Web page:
Gary and Mary West have contributed nearly $11 million in funding from different West Health nonprofits to ensure more seniors across the country are able to receive their healthcare from PACE centers and continue living in their communities. The Gary and Mary West PACE center is the flagship of these efforts. It provides a wide range of services, including adult day programs, medical care, social services, dentistry and home care, in addition to physical, occupational and speech therapy. It also provides transportation to and from the center and outside medical appointments, as well as to social activities, meals, pharmacy, long-term services and supports, caregiver training and support groups. All services are managed by an interdisciplinary care team to ensure care coordination and clear communication to participants and their families.
Gary and Mary West PACE is among the first programs in the nation to have a co-located state-of-the-art dental facility serving PACE participants as well as area seniors. The Gary and Mary West Senior Dental Center is our second dental center in the San Diego area and offers comprehensive oral healthcare services from specialists trained in geriatric dentistry, including oral exams, cleanings, fillings, treatment for gum disease, extractions and dentures.
As the Committee tackles issues around how to help people age successfully in our country, we urge you to look to PACE as a model to be replicated further, with support from Congress in the form of additional funding. As of July 2019, there are 263 PACE centers around the country. As many as 95 percent of the seniors served remain living in their communities, at an average age of 76, even though 35 percent of them require assistance with 5 to 6 activities of daily living. This is a remarkable success and a “win-win” in that it allows seniors to age with dignity in the homes they love and saves Medicare and Medicaid resources by reducing institutional spending. This is a path forward for many aging Americans.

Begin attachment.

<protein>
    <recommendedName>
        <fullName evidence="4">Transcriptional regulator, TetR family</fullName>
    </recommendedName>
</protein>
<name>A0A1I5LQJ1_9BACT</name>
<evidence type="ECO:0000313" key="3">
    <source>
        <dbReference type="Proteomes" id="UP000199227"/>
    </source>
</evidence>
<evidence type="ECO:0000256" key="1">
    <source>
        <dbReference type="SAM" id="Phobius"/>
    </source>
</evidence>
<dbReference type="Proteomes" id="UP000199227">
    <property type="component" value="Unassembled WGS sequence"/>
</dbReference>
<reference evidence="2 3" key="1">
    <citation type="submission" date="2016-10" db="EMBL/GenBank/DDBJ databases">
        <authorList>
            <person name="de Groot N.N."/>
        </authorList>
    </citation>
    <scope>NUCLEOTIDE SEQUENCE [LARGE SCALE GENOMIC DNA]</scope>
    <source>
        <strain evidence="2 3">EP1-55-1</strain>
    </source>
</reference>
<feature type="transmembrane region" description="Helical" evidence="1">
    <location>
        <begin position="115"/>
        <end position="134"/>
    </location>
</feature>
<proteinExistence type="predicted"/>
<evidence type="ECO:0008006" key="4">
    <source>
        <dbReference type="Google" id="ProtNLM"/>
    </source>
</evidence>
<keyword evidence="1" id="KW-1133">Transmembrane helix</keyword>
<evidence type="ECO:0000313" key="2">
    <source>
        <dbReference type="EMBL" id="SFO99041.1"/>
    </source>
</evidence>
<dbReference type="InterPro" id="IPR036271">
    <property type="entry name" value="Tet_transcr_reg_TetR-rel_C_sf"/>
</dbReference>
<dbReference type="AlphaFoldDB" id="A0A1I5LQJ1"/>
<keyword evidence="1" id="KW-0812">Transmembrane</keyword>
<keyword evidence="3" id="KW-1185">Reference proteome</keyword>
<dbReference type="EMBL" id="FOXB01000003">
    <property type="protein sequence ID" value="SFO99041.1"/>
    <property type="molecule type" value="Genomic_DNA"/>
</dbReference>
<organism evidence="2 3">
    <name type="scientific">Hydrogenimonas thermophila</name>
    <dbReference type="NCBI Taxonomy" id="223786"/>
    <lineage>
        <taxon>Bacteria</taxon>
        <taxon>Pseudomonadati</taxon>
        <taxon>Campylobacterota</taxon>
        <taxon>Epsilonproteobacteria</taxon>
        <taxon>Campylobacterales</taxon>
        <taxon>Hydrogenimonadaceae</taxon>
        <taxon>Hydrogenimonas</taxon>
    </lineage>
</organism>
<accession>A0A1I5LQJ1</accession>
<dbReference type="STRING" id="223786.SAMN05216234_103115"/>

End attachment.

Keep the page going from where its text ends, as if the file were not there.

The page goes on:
Unfortunately, we know that only an estimated 2 percent of eligible seniors are currently enrolled in PACE. This is a shockingly low proportion of those who can be helped, and West Health believes expanding the reach of this program can do so much to help many more older adults have better health and a better quality of life.
Given these incredible statistics, we are partnering with the National PACE Association (NPA) and The John A. Hartford Foundation on the PACE 2.0 project. Through PACE 2.0, NPA is working with so-called “PACE Setters,” which are PACE organizations that are achieving broader reach in their communities with new standards for enrollment, growth rates and market penetration. Through these collaborations, NPA has been able to develop tools to support PACE programs across the country as they expand their enrollment and services. Given the positive impact on seniors, we are eager to help catalyze the growth of these programs with the goal of bringing the benefits of PACE to more seniors.
We must improve how our healthcare system cares for our aging Americans, who will be our grandparents, parents and ourselves—either now, or in the near future. PACE is one way to ensure seniors can remain in their home, if that is what they choose, with dignity and autonomy, ensuring that they can continue living in and contributing to the communities they love.
We hope our input is helpful to the Committee and urge you to consider the expansion of PACE as a strategy to ensure success in aging. Please do not hesitate to contact me with any questions or to arrange a visit to the Gary and Mary West PACE. We would be honored to host you and any member of the Committee.
President and Chief Executive Officer